There are many things I like about blogging. I like reviewing our adventures, sharing them and (perhaps!) inspiring someone else to have their own adventure… but what I like most is that it’s a nice, neat, compact diary for my children to read (if they choose to!) when they are older. It keeps our thoughts, photos and feelings ordered.

Since starting this blog, one thing that’s become obvious is that housework is a major issue…. once a month, I ‘tackle’ the house to try and keep it in order. And, to be honest, it’s soul destroying. I never win. I get it all sorted and, within the blink of an eye, it’s a disaster zone again!!!

One very positive thing that autism has taught me is that it’s OK to change the rules… It’s OK not to live in whatever box you find yourself put in. And that’s what I’ve decided to do…. It’s time to change the housework rules!

I know many people will scoff at paying someone to reduce how much ‘stuff’ you have, but I’m past that…. If I wanted to get fit, no one would blink at me getting a personal trainer or joining a gym… What I know  is what I’m doing right now is not working the way I want it to work. I need calm. I need clear. If I need to ask for short term help to achieve that, then that’s what I’m going to do.

And…. that’s what I did. I got a professional declutter to come and sort my house out!

So, the last few days here have been quite emotionally draining… but ultimately incredibly positive.

From this….

To this….

Mind you, that was the easy bit! The difficult part for me was this….

So many bits of paper, not stored correctly… lots of things mean something, but lots don’t anymore and it’s time to sort all of this out and store just as I do with our blog. Neatly.


Our five top tips are:

  1. Get professional… Don’t set a time limit… None of this ‘5 minutes a day’. Pick a job and SORT it. If you know time is limited, then pick a job you know you can complete.. but don’t stop until it’s done! Like most things in life, decluttering is incredibly hard to start with and, for a while, it looks worse than when you started… you only get benefit right at the end. So choose a room, a cabinet, a wardrobe, a cupboard and don’t stop until it’s finished.
  2. Get a professional… If you know you (like me!) are going to struggle staying on task, then consider getting a professional declutter. No one bats an eyelid if you have a personal trainer. And it will help your life.
  3. Don’t worry about what you are giving away…. You bought it, that money is gone. You have options… Ebay, a carboot sale, charity shops (anything other than the dump unless it truly is useless!). The only lesson that needs to be learned is that you didn’t need ‘it’ and you don’t need to buy ‘it’ in the future.
  4. Think outside of the box…. For me, I have so many treasures – photos / old maps / museum guides / programmes… I am drowning in them! So it’s time to look at it differently…. can you take a digital image of something and get rid of the actual item? Can you turn it in to a piece of artwork?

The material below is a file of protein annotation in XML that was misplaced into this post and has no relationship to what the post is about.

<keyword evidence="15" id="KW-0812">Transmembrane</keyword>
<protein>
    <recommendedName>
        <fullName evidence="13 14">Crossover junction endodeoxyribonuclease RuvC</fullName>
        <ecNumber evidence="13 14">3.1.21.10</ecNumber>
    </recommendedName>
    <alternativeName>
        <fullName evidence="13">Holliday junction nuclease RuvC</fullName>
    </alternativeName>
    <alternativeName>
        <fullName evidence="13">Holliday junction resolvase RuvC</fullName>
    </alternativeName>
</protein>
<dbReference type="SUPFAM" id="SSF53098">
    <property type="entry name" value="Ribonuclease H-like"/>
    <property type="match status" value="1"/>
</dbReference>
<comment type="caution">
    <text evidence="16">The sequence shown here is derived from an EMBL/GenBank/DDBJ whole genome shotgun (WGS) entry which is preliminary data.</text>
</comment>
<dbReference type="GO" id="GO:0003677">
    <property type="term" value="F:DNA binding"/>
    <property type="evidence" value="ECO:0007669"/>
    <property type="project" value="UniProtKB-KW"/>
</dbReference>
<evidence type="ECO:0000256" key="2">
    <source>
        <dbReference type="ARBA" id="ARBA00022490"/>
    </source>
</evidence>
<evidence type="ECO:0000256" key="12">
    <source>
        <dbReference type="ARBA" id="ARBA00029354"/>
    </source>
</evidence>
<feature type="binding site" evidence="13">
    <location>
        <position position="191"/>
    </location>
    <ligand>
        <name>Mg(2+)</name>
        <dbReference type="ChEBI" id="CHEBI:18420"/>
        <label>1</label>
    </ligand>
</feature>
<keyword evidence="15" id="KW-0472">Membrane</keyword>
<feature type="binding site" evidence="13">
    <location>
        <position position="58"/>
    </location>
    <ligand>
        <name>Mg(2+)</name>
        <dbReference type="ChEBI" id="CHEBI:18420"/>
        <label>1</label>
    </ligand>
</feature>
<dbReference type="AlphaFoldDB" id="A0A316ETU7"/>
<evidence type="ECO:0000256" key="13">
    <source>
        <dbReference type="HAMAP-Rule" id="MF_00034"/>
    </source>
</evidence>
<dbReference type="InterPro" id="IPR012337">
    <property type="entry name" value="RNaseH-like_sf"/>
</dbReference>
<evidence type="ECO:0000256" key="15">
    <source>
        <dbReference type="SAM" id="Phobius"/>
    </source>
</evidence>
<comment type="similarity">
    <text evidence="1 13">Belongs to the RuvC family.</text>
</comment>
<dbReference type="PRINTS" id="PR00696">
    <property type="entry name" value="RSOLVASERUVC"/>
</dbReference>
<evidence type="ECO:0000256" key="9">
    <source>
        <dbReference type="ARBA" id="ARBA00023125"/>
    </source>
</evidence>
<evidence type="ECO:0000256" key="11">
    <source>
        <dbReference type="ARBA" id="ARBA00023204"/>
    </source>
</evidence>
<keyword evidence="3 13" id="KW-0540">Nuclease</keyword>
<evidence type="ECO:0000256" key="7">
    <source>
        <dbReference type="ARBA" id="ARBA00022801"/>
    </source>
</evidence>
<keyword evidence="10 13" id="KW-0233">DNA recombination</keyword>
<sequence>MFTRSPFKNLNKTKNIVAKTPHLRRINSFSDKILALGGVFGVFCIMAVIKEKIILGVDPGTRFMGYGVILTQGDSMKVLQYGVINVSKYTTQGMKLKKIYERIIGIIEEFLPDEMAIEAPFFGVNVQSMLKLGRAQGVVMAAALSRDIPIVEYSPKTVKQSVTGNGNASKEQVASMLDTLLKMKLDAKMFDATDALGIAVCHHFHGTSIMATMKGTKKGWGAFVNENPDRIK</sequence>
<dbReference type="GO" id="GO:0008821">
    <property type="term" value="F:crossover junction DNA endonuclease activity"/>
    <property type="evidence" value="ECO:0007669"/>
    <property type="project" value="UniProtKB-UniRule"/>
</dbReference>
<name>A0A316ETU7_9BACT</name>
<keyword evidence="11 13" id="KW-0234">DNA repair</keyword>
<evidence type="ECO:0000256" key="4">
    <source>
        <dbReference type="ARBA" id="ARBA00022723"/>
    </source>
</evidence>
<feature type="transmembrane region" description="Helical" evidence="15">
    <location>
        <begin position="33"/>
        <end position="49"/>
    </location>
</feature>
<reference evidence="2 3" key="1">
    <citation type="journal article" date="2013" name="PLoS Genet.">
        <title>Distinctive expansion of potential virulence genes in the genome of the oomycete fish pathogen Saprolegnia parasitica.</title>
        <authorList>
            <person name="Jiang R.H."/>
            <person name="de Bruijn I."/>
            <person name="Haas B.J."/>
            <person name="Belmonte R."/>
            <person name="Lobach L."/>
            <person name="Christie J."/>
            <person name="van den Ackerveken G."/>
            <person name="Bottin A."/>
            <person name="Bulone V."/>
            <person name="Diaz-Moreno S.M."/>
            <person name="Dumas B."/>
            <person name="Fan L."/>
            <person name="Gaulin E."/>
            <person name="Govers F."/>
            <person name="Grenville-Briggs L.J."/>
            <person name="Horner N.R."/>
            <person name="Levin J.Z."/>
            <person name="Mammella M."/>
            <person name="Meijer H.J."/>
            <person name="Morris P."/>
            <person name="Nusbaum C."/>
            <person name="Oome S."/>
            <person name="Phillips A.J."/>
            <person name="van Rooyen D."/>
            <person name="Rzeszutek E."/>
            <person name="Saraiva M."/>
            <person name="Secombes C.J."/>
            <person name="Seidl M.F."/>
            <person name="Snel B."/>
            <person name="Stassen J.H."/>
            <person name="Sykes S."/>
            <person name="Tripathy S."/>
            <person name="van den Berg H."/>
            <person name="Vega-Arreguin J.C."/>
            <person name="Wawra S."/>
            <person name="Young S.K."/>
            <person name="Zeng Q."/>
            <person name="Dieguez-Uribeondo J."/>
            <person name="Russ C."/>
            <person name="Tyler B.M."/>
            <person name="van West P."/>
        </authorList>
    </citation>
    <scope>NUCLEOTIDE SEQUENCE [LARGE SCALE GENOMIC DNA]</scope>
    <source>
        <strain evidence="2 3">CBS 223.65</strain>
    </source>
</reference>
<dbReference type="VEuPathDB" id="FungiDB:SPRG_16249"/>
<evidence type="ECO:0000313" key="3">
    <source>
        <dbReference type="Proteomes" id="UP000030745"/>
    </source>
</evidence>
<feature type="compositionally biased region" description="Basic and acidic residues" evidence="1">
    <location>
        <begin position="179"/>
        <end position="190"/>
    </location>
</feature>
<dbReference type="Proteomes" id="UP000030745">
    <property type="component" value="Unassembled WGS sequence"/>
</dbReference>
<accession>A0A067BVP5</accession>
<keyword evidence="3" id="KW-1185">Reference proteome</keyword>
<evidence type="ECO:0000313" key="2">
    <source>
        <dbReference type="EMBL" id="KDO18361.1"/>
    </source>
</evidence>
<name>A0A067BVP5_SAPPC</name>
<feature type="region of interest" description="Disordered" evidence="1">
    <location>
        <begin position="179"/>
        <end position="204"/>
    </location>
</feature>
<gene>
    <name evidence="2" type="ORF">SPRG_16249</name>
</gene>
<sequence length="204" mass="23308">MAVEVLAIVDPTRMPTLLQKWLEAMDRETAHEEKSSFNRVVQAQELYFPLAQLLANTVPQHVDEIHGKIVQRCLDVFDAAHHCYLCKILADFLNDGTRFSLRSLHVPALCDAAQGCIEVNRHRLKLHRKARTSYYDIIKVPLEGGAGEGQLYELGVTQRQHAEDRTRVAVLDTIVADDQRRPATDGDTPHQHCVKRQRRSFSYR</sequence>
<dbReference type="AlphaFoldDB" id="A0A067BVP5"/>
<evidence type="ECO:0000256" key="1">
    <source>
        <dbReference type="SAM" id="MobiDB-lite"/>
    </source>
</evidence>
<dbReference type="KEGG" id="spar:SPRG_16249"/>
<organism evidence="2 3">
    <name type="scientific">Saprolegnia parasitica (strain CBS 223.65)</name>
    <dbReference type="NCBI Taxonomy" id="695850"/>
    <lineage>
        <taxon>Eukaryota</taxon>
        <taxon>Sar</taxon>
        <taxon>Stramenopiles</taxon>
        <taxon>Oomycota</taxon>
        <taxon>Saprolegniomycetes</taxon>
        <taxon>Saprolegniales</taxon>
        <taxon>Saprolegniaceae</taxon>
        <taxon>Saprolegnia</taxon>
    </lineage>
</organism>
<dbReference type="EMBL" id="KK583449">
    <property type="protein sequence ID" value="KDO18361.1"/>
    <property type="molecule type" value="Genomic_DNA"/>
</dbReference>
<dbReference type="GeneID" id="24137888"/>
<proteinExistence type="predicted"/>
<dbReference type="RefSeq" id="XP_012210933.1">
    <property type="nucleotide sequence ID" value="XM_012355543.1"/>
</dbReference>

5. Stop feeling guilty!!! I have heard myself say – atleast half a dozen times – in the last two days that I can’t get rid of something because of who gave it to me. Not because I really want to keep it… but because THEY will be upset with me (or, perhaps more truthfully, I think they will be upset with me)… Lisa (she’s my declutterer!!!) said… ‘And do you want to pass that on to your children?’ It’s a moment of clarity. The answer is a very firm no. I want them to make decisions based on what they want, not what I (or anyone else for that matter!) wants. So…. to steal a line from Frozen… it is time to Let It Go!

And our top 5 benefits.

  1. It’s liberating. It’s empowering. You are no longer being controlled by objects!
  2. You find out a lot about yourself….
  3. …. and about others. J has, for instance, taken to this idea of giving toys away. I’ve known for a while that they are an emotional stress for him. He doesn’t see they as inanimate objects. But knowing that the toys are going to other children (I did have to make sure they are going to schools rather than charity shops) means he knows they’ll be played with and loved… G is less sure, she’s more cautious… more sensitive… more prone to worrying about what someone else will think, so this is a great lesson for her to learn now that she’s not responsible for other people’s feelings.
  4. It helps you concentrate on what’s important! Yes it’s nice to look back occasionally (and I still have kept quite a lot!) but it’s far better and more important to be clear on where you are and where you want to go.
  5. It’s worth it! Once you have properly sorted something, it’s easier to keep everything else clean and tidy. Having a clean house feels SO good!

So, it’s been a busy week here but very productive! A task I’d thoroughly recommend but rather hope I’ve learned enough not to have to repeat!

Clean drawers!!!!! Yippee!

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